Republicans in the congressional leadership had also totally ignored the signs of discontent in the party’s base. After Eric Cantor, the House majority leader, lost his 2014 primary in perhaps the most shocking upset in modern American political history, Massie said the growing anger was simply never talked about. He recalled that Cantor ran the weekly, members-only meeting of the Republican caucus. Then, after his primary loss, the Virginia Republican just wasn’t there any more. “Nobody ever talked about Cantor not being there. It was like he had a heart attack,” Massie said.

After Mitt Romney failed to beat a vulnerable Barack Obama in 2012, the Republican Party concluded that it needed to appeal to young voters, women and minorities.

For party grandees, sticking their heads in the sand left them unable to cope with the tempest whipping up dissent. Rick Wilson, a prominent Republican consultant who has become a vocal Trump opponent, argued that much of the New York tycoon’s outrage towards Washington was stoked by what he called “the entertainment wing of the Republican party”.

The trouble with Obama was that they couldn’t defeat him, so they went after congressional Republicans.

This group, which he described as consisting of “certain parts of the Fox News evening lin up, talk radio hosts like Rush Limbaugh and Mark Levin … and the fever swamp of the conservative message machine had spent years looking for the perfect villain”.

The trouble with identifying Obama as that villain was that they couldn’t defeat him, so they turned upon their own and went after congressional Republicans in Washington because “they won’t do everything perfect and won’t commit to burning down the village”, Wilson said. The problem wasn’t that congressional Republicans were ignoring the grassroots, it was that the Republican base had been “primed” to demand the impossible.

Wilson, however, has no love for the establishment and expressed frustration that the party needed to present a “forward-looking agenda that isn’t the same old tax cuts and trade deals and all the official bullshit of official Washington”.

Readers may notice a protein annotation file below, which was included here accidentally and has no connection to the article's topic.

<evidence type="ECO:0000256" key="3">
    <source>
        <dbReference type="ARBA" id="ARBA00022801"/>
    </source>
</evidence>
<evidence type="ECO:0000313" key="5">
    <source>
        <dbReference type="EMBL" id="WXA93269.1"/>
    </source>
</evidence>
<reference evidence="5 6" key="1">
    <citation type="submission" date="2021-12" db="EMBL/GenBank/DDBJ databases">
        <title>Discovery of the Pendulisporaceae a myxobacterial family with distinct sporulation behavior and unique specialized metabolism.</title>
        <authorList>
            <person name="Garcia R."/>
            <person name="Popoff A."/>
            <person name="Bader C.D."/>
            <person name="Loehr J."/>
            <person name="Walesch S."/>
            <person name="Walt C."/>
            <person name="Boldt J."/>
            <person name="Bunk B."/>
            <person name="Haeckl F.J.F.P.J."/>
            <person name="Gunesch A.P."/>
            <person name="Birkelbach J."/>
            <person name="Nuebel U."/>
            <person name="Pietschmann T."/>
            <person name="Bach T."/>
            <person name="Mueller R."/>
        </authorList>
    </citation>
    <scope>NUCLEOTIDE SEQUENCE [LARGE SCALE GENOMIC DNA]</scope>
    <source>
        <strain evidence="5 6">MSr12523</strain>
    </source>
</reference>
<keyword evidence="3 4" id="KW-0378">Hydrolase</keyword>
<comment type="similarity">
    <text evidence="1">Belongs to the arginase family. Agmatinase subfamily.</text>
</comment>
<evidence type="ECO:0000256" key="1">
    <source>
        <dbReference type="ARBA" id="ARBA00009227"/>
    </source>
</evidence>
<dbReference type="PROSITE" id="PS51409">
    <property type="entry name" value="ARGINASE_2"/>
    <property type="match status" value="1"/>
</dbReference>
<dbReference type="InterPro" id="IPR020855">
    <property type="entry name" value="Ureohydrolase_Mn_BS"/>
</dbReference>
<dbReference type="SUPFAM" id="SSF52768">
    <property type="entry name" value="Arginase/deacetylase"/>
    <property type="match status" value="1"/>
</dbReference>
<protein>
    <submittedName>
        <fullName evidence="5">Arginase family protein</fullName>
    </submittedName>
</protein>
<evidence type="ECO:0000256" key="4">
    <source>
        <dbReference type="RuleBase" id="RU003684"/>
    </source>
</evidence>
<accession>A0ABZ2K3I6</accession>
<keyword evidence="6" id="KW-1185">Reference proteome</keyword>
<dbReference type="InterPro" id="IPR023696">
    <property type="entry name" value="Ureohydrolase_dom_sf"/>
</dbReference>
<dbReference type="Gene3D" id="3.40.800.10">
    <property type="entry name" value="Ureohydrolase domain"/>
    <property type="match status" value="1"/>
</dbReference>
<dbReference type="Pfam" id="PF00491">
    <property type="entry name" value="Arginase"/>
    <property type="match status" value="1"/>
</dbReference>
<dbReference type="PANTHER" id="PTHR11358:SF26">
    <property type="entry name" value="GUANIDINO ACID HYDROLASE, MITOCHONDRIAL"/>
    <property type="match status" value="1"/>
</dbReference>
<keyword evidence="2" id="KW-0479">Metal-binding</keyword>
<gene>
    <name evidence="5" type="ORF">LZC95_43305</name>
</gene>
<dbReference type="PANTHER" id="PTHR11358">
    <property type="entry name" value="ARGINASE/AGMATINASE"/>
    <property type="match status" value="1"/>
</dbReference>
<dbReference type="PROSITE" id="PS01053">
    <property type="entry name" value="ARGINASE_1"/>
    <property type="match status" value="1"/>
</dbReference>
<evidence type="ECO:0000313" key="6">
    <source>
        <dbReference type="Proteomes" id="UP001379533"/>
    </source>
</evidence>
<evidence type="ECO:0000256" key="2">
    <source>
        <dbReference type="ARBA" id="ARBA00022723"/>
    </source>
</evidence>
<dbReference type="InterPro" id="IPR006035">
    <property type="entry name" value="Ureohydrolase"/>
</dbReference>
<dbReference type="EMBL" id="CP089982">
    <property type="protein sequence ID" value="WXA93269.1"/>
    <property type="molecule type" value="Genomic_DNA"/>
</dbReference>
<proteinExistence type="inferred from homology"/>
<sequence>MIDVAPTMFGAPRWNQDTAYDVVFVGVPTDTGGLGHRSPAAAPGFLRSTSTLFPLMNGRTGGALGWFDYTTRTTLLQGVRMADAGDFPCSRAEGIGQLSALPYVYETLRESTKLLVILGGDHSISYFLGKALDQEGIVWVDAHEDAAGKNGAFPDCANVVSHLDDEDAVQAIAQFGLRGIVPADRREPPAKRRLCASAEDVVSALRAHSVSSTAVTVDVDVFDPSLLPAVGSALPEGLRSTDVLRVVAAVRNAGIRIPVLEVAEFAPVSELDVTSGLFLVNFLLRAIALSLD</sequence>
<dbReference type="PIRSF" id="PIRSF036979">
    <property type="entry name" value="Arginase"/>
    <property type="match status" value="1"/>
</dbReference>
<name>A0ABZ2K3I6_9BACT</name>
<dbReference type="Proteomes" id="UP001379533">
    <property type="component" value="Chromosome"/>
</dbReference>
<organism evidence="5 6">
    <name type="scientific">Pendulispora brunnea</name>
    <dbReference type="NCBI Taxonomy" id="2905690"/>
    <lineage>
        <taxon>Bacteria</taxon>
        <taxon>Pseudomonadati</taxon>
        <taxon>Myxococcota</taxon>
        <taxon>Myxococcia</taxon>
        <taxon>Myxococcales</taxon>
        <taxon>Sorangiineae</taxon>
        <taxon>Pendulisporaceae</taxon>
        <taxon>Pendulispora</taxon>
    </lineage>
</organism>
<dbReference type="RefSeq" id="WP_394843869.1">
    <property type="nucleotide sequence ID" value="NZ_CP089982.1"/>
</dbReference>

‘A candidate of grievances’

But the increase in populist unrest within the Republican base isn’t the only reason for Trump’s rise. As Stuart Stevens, top strategist for Mitt Romney in 2012 said, there is also “the Guns of August theory” referencing the chain of events that led to the start of the first world war. As he described it, “a theory of unintended consequences by miscalculations, cowardice and ineptitude”.

The reasons for Trump-mania are complex, but the grassroots rage against the machine is clearly evident.

Donald Trump–A Candidate of Grievances

So, in a stressful economic time, Trump has emerged as “a candidate of grievances” and managed to slip through the many pitfalls and traps laid for outsider candidates in the Republican primary process.

The rules were specifically designed to aid an establishment candidate like Jeb Bush in 2016, but without the fundraising and political infrastructure normally required for a successful candidate, Trump’s celebrity has overcome all obstacles. In fact, some of the changes, like the front-loading of earlier primary contests have rebounded to Trump’s benefit, as the frontrunner has been able to escape prolonged scrutiny of political gaffes due to the constant churn of election nights.

To Stevens, people aren’t “really focused on what Trump is saying except on a couple of issues”. For example, he didn’t think “it’s Trump’s stance on immigration that is drawing voters with a lot of fervor, it’s Trump’s racist language”.

Brabender saw Trump as running ‘a protest campaign’ … ‘people want radical change in some capacity’

Among his base constituency of older, less-educated and predominantly white voters, Trump has become a vehicle for a broader discontent with the vast economic changes over the past few decades that have seen the US shift from an industrial economy to a service-based economy.